Midway through my replay of all six seasons of Xena Warrior Princess last year, I heard word of possible reboot of the show.
Details on the project have since remained scarce. No one has been cast – not even the eponymous character – nor have there even been rumours about who’s under consideration for any of the roles.
Initially, the showrunner for the Xena reboot was set to be Javier Grillo-Marxuach, one of the writers from my new favourite TV show, The 100 (Xena having been my old favourite show). However, just last week, it was announced that Grillo-Marxuach had left the project due to “unsurmountable creative differences”.
After years of hearing and reading complaints about E.L. James’s BDSM-erotica bestseller Fifty Shades of Grey – after having previously convinced myself I’d never read it – that the kinky subject matter didn’t interest me; that I didn’t want to join the global sales bandwagon; that I was too good for so-called “mommy porn” – I came to have a change of heart.
Like 17 million other people, I’ve been watching Empire.
And in keeping with the prevailing opinion, I think it’s a great show.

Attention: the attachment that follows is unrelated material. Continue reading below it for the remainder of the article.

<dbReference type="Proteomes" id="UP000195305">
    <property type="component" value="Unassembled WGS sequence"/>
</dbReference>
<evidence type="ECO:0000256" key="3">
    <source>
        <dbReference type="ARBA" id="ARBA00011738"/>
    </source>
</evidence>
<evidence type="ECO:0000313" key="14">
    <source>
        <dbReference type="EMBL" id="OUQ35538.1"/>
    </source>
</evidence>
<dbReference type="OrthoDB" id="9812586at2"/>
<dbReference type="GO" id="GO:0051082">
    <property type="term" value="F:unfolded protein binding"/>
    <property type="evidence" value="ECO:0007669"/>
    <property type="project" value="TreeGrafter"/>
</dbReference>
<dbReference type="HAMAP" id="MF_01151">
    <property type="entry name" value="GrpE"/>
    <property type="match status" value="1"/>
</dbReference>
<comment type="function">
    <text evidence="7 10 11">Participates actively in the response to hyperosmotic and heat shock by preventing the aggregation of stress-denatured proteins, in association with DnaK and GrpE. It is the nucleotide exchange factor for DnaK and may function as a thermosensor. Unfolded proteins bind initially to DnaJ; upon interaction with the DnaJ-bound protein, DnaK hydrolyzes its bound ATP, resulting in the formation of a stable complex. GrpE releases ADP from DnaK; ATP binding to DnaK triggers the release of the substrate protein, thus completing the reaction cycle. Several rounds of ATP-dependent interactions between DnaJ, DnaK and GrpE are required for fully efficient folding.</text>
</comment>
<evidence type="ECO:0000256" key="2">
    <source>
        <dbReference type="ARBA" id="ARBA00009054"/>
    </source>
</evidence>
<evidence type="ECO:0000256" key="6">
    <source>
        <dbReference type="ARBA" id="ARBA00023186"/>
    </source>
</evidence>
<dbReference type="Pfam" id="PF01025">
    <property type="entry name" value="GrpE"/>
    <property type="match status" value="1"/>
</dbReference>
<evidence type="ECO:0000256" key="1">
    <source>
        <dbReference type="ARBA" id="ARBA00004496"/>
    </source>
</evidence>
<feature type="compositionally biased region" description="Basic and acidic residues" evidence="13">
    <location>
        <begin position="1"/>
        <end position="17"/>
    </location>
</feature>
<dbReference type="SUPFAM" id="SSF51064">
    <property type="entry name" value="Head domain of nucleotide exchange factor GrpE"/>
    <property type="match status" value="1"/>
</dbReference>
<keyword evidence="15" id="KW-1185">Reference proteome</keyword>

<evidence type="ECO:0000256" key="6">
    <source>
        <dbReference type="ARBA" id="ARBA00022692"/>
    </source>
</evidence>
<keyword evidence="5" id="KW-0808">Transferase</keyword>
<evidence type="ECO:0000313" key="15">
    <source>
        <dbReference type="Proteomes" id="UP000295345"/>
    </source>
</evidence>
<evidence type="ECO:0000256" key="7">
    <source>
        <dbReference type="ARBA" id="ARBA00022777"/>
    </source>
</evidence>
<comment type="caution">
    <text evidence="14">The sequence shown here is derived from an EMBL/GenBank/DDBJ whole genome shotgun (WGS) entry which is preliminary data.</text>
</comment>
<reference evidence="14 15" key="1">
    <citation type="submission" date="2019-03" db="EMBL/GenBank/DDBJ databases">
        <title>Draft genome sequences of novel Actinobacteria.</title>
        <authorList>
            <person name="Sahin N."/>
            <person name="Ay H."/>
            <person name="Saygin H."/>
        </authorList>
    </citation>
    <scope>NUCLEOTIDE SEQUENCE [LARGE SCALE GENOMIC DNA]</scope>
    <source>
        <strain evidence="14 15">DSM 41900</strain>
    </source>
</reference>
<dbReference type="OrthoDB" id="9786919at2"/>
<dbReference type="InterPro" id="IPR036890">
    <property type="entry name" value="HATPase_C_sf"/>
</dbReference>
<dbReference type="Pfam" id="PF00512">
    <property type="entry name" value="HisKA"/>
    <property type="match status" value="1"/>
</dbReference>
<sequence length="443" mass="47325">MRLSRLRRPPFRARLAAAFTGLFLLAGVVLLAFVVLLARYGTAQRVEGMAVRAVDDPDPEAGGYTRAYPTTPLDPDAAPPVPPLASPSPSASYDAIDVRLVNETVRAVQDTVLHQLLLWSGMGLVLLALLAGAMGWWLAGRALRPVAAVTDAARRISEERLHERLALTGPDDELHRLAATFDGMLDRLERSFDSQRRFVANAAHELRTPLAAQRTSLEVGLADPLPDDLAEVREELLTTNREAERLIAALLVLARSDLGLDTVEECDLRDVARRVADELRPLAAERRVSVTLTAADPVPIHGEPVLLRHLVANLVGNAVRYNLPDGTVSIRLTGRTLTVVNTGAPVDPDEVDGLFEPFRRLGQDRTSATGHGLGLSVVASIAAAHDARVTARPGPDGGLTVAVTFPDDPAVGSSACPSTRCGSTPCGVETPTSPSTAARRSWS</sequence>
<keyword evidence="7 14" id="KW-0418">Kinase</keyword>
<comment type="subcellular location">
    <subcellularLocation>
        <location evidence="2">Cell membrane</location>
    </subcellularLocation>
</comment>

When I told my sister I was watching it, she expressed surprise. Not an unexpected reaction given most of what I watch is either fantasy, sci-fi, historical, or about science and nature.
However, Empire, at its core over the first season, is a succession drama, which I always love and happen to be writing myself in a historical setting. As well, I have a prior history with stories about record companies thanks to the 1985 movie Krush Groove, which my sister and I watched together and both enjoyed.
When I was in grade 5 or 6, I read a young adult fantasy novel entitled The Woman Who Rides Like a Man.
This book was the third of a quartet by the wonderful Tamora Pierce about a girl named Alanna who disguises herself as a boy in order to enter training to eventually become a knight of her kingdom.
I loved this book – loved the entire series – and from that moment, a obsession with female fantasy characters who could fight was born. I couldn’t get enough of stories where women wielded swords, shot bows, fought empty-handed in any sort of martial art, worked as mercenaries, commanded soldiers, and never had to fear for their safety or worry about being disrespected, for they knew how to put jerks in their place.
Stories featuring – as they’re often portrayed within the genres of fantasy and sci-fi – strong female characters.